Now I am not a reader of Martin’s books, so the reason I bring up this length of time isn’t to gripe about the delay. Rather it’s to illustrate how long these ideas have been peculating in his mind.

And I can’t help feeling sorry for him. He has worked so hard to create these intricate stories and detailed worlds; and yet the end of his story will not be told in the method he intended.

Arguably what’s happening to Martin is unprecedented. There has never been an author who’s had the climax of his magnum opus taken from him, and then revealed to the world in a completely different medium. Especially a medium said author only indirectly controls.

Don’t be mistaken, Martin does hold a little responsibility for the situation he finds himself in. After all, he was the one that agreed to the TV show, and he was the one that was unable to complete his story before the TV show caught up to him.

But as a fellow writer (and yes, I’m really stretching the comparison there!), it’s hard not to feel a sense of sympathy for dear old George. A life’s work and investment thrown aside for a few short seasons of television.

It may sound like I’m exaggerating, but lets, for example, take the story of Hodor.

© 2016 HBO. All Rights Reserved.

From the tragic events of the episode titled The Door, we’ve learnt exactly why dear old Wylis was cursed to spend the rest of his life only being able to utter the word Hodor.

For us it was an incredibly emotional climax to a beloved character’s journey, while in turn drastically changing our perceptions by adding a sci-fi element to the world of Game of Thrones.

But now imagine it from Martin’s viewpoint. He came up with most of that ending in the EARLY-90s! And, slowly but surely, over the next two decades and five books, he would add various clues, hints and plot points to lead into that ending.

But now that was all in vain. The scene will still appear in his books, no doubt. Maybe even in a slightly different form. But the surprise, the shock, the tragedy. That’s all gone. It’s impossible to replicate. And it’s only going to get worse as more and more revelations from the final two books are instead revealed in the final two TV seasons.

This type of problem is incomparable to anything that has happened before. Even after extensive research, the closest I could find was the occasional unauthorised leak of a manuscript, such as in Stephanie Meyer’s book: Midnight Sun.

Because of this, I have an unpopular theory…

A Song of Ice and Fire will never be finished.

To be fair, there have been incomplete book series’ before. But this is usually down to the death of the author; such as Robert Jordan’s Wheel of Time series. But the reason I think ASOIAF will never be finished is because, as time goes by, both the pressure and the drive for the final two books will diminish.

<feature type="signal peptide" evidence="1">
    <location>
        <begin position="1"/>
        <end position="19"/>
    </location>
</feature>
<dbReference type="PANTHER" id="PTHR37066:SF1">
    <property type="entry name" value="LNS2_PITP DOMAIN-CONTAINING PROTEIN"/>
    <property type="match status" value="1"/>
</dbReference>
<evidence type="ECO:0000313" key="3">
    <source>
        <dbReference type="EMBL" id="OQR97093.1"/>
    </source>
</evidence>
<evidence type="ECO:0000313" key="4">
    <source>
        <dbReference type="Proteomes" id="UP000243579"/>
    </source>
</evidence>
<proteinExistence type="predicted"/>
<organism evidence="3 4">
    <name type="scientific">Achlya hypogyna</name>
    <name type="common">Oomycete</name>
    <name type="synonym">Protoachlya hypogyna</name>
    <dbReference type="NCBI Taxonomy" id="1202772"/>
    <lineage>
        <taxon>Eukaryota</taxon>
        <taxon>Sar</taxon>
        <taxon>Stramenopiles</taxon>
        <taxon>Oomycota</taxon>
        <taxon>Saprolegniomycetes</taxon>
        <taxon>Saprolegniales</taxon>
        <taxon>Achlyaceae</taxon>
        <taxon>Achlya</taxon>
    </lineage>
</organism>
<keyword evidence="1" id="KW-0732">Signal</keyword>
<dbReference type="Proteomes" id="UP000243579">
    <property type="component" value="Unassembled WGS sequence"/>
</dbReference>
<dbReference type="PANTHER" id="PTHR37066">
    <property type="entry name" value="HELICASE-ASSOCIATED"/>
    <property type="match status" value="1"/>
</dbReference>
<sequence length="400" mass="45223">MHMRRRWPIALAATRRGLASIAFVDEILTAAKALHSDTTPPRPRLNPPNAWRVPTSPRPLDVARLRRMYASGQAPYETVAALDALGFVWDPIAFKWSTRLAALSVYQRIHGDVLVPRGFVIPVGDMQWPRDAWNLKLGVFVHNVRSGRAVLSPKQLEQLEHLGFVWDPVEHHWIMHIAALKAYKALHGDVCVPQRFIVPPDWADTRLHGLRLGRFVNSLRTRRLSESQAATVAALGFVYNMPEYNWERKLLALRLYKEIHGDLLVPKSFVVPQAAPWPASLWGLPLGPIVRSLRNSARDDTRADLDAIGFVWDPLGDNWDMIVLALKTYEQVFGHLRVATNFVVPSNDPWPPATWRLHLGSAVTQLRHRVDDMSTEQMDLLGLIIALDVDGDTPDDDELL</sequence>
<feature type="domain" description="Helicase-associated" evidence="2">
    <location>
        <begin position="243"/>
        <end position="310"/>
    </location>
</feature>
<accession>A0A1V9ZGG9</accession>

The pressure from book fans will drop somewhat as a portion of them (but not all) will be satisfied with some form of ending. And with Martin, the drive to tell a magnificent and groundbreaking story would have disappeared.

Remember, he will have to spend the several years of writing A Dream of Spring listening to people ask him questions about the ending and saying how much they loved or hated it. After a while I think he will honestly feel like everyone already knows the ending. And after that, what’s the point in continuing?

Just imagine, say, J.R.R. Tolkien releasing The Fellowship of the Ring and The Two Towers to great acclaim. Those books are turned into beloved and successful films. But then, The Return of the King is released in cinemas before the release of the book.

Would it not be somewhat difficult for the film not to automatically become the defining ending of Lord of The Rings? Even if the book version was released soon afterwards? Hell, would Tolkien even be interested in releasing the third book?

In the case of ASOIAF, even if the 6th book was released in 2018 or 2019, there would still be a significant wait until the final book. Assuming that Martin takes around five years to complete it, that would mean A Dream of Spring would be released in around 2024.

But the final season of the TV show will most likely air in 2018 or 2019. So that would make a solid 5-6 years where millions of people get to dissemble, debate and interpret the ending of the story before the author even gets his version to the masses.

For a writer, that sounds like the seventh circle of hell.

That said, I do think the release of The Winds of Winter will still take place. He’s already written so much of it, I can’t imagine it not being released. But A Dream of Spring? Never gonna happen.

On the other hand, maybe I’m completely wrong. Maybe the differences between the books and the TV show will be enough to keep the fans, and Martin, going long after the broad ending of story and characters have been revealed to the world.

Either way, I wish dear old George the best of luck.